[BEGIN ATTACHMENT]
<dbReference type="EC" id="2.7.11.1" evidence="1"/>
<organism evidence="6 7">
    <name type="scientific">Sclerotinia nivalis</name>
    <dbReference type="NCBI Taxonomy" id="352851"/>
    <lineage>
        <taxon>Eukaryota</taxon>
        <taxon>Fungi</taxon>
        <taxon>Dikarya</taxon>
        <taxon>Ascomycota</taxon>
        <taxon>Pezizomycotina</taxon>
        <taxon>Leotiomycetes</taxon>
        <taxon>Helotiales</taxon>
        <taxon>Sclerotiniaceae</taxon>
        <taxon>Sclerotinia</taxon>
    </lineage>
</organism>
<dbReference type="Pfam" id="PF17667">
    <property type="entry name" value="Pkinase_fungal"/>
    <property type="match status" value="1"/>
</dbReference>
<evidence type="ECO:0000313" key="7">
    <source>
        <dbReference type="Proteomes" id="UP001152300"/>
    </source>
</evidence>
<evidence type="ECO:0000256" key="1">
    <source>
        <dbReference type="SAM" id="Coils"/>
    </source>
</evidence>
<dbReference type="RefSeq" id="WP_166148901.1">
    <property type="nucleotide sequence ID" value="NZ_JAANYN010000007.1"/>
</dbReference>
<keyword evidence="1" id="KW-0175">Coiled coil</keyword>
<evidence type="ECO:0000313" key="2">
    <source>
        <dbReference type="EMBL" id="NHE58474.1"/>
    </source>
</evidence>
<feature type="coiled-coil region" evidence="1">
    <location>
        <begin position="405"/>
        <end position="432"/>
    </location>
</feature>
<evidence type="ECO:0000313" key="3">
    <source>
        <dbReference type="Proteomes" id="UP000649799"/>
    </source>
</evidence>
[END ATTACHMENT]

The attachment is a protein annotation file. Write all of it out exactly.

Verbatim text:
<dbReference type="EC" id="2.7.11.1" evidence="1"/>
<organism evidence="6 7">
    <name type="scientific">Sclerotinia nivalis</name>
    <dbReference type="NCBI Taxonomy" id="352851"/>
    <lineage>
        <taxon>Eukaryota</taxon>
        <taxon>Fungi</taxon>
        <taxon>Dikarya</taxon>
        <taxon>Ascomycota</taxon>
        <taxon>Pezizomycotina</taxon>
        <taxon>Leotiomycetes</taxon>
        <taxon>Helotiales</taxon>
        <taxon>Sclerotiniaceae</taxon>
        <taxon>Sclerotinia</taxon>
    </lineage>
</organism>
<dbReference type="Pfam" id="PF17667">
    <property type="entry name" value="Pkinase_fungal"/>
    <property type="match status" value="1"/>
</dbReference>
<evidence type="ECO:0000313" key="7">
    <source>
        <dbReference type="Proteomes" id="UP001152300"/>
    </source>
</evidence>
<evidence type="ECO:0000256" key="1">
    <source>
        <dbReference type="SAM" id="Coils"/>
    </source>
</evidence>
<dbReference type="RefSeq" id="WP_166148901.1">
    <property type="nucleotide sequence ID" value="NZ_JAANYN010000007.1"/>
</dbReference>
<keyword evidence="1" id="KW-0175">Coiled coil</keyword>
<evidence type="ECO:0000313" key="2">
    <source>
        <dbReference type="EMBL" id="NHE58474.1"/>
    </source>
</evidence>
<feature type="coiled-coil region" evidence="1">
    <location>
        <begin position="405"/>
        <end position="432"/>
    </location>
</feature>
<evidence type="ECO:0000313" key="3">
    <source>
        <dbReference type="Proteomes" id="UP000649799"/>
    </source>
</evidence>